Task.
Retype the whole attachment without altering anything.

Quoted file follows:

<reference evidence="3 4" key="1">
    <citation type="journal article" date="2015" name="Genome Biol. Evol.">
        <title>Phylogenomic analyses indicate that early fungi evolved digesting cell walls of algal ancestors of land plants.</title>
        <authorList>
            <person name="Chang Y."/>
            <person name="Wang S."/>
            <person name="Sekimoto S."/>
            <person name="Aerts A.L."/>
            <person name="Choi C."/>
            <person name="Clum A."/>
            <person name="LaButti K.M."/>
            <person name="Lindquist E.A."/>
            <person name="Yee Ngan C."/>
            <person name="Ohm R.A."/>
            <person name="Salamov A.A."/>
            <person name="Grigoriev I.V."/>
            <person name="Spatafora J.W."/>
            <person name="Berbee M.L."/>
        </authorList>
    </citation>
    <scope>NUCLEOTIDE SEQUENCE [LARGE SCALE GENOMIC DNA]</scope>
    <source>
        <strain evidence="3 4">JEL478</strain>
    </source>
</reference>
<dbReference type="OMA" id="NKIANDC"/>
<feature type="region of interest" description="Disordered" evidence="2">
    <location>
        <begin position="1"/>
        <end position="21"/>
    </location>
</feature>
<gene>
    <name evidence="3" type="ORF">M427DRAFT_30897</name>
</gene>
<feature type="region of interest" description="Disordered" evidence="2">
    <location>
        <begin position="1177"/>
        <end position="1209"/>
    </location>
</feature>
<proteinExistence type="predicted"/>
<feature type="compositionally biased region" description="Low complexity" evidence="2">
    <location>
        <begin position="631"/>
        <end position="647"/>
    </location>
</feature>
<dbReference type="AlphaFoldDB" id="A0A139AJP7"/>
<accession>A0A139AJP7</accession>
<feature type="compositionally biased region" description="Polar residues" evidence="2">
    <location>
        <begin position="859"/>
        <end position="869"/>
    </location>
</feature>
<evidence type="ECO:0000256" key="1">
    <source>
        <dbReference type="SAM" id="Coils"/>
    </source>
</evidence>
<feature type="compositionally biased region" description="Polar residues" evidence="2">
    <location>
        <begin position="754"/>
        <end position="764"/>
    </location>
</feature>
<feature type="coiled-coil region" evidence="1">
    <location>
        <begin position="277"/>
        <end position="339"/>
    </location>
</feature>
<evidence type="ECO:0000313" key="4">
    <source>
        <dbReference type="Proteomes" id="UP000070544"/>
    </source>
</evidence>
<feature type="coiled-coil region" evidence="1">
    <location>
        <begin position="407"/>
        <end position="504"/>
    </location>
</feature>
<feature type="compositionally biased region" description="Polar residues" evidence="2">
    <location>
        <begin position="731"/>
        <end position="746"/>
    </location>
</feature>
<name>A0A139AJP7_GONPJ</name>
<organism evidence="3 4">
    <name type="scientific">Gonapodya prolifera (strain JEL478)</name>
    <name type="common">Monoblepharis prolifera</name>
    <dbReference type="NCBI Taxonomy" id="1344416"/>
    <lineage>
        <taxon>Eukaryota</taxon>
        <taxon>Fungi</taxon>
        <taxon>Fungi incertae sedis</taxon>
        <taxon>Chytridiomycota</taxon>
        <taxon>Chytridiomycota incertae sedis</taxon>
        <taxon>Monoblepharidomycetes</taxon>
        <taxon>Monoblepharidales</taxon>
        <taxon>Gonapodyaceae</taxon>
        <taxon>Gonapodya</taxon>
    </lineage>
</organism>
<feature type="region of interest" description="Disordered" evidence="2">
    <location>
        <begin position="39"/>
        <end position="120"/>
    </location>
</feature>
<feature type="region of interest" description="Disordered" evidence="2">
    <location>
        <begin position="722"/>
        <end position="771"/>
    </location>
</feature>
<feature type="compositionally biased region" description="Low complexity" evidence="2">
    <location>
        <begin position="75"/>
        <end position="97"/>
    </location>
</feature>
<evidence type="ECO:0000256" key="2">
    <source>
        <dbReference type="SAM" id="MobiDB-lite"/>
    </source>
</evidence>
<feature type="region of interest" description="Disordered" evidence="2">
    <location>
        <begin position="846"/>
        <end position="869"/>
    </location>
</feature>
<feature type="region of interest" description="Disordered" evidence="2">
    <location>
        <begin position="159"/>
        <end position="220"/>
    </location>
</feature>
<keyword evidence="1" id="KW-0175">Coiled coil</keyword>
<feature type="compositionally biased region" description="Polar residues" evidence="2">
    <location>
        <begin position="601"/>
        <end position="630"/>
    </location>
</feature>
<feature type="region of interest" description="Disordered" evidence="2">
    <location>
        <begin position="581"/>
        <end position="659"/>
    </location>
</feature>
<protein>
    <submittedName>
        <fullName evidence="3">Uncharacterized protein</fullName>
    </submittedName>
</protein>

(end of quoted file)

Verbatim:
<reference evidence="3 4" key="1">
    <citation type="journal article" date="2015" name="Genome Biol. Evol.">
        <title>Phylogenomic analyses indicate that early fungi evolved digesting cell walls of algal ancestors of land plants.</title>
        <authorList>
            <person name="Chang Y."/>
            <person name="Wang S."/>
            <person name="Sekimoto S."/>
            <person name="Aerts A.L."/>
            <person name="Choi C."/>
            <person name="Clum A."/>
            <person name="LaButti K.M."/>
            <person name="Lindquist E.A."/>
            <person name="Yee Ngan C."/>
            <person name="Ohm R.A."/>
            <person name="Salamov A.A."/>
            <person name="Grigoriev I.V."/>
            <person name="Spatafora J.W."/>
            <person name="Berbee M.L."/>
        </authorList>
    </citation>
    <scope>NUCLEOTIDE SEQUENCE [LARGE SCALE GENOMIC DNA]</scope>
    <source>
        <strain evidence="3 4">JEL478</strain>
    </source>
</reference>
<dbReference type="OMA" id="NKIANDC"/>
<feature type="region of interest" description="Disordered" evidence="2">
    <location>
        <begin position="1"/>
        <end position="21"/>
    </location>
</feature>
<gene>
    <name evidence="3" type="ORF">M427DRAFT_30897</name>
</gene>
<feature type="region of interest" description="Disordered" evidence="2">
    <location>
        <begin position="1177"/>
        <end position="1209"/>
    </location>
</feature>
<proteinExistence type="predicted"/>
<feature type="compositionally biased region" description="Low complexity" evidence="2">
    <location>
        <begin position="631"/>
        <end position="647"/>
    </location>
</feature>
<dbReference type="AlphaFoldDB" id="A0A139AJP7"/>
<accession>A0A139AJP7</accession>
<feature type="compositionally biased region" description="Polar residues" evidence="2">
    <location>
        <begin position="859"/>
        <end position="869"/>
    </location>
</feature>
<evidence type="ECO:0000256" key="1">
    <source>
        <dbReference type="SAM" id="Coils"/>
    </source>
</evidence>
<feature type="compositionally biased region" description="Polar residues" evidence="2">
    <location>
        <begin position="754"/>
        <end position="764"/>
    </location>
</feature>
<feature type="coiled-coil region" evidence="1">
    <location>
        <begin position="277"/>
        <end position="339"/>
    </location>
</feature>
<evidence type="ECO:0000313" key="4">
    <source>
        <dbReference type="Proteomes" id="UP000070544"/>
    </source>
</evidence>
<feature type="coiled-coil region" evidence="1">
    <location>
        <begin position="407"/>
        <end position="504"/>
    </location>
</feature>
<feature type="compositionally biased region" description="Polar residues" evidence="2">
    <location>
        <begin position="731"/>
        <end position="746"/>
    </location>
</feature>
<name>A0A139AJP7_GONPJ</name>
<organism evidence="3 4">
    <name type="scientific">Gonapodya prolifera (strain JEL478)</name>
    <name type="common">Monoblepharis prolifera</name>
    <dbReference type="NCBI Taxonomy" id="1344416"/>
    <lineage>
        <taxon>Eukaryota</taxon>
        <taxon>Fungi</taxon>
        <taxon>Fungi incertae sedis</taxon>
        <taxon>Chytridiomycota</taxon>
        <taxon>Chytridiomycota incertae sedis</taxon>
        <taxon>Monoblepharidomycetes</taxon>
        <taxon>Monoblepharidales</taxon>
        <taxon>Gonapodyaceae</taxon>
        <taxon>Gonapodya</taxon>
    </lineage>
</organism>
<feature type="region of interest" description="Disordered" evidence="2">
    <location>
        <begin position="39"/>
        <end position="120"/>
    </location>
</feature>
<feature type="region of interest" description="Disordered" evidence="2">
    <location>
        <begin position="722"/>
        <end position="771"/>
    </location>
</feature>
<feature type="compositionally biased region" description="Low complexity" evidence="2">
    <location>
        <begin position="75"/>
        <end position="97"/>
    </location>
</feature>
<evidence type="ECO:0000256" key="2">
    <source>
        <dbReference type="SAM" id="MobiDB-lite"/>
    </source>
</evidence>
<feature type="region of interest" description="Disordered" evidence="2">
    <location>
        <begin position="846"/>
        <end position="869"/>
    </location>
</feature>
<feature type="region of interest" description="Disordered" evidence="2">
    <location>
        <begin position="159"/>
        <end position="220"/>
    </location>
</feature>
<keyword evidence="1" id="KW-0175">Coiled coil</keyword>
<feature type="compositionally biased region" description="Polar residues" evidence="2">
    <location>
        <begin position="601"/>
        <end position="630"/>
    </location>
</feature>
<feature type="region of interest" description="Disordered" evidence="2">
    <location>
        <begin position="581"/>
        <end position="659"/>
    </location>
</feature>
<protein>
    <submittedName>
        <fullName evidence="3">Uncharacterized protein</fullName>
    </submittedName>
</protein>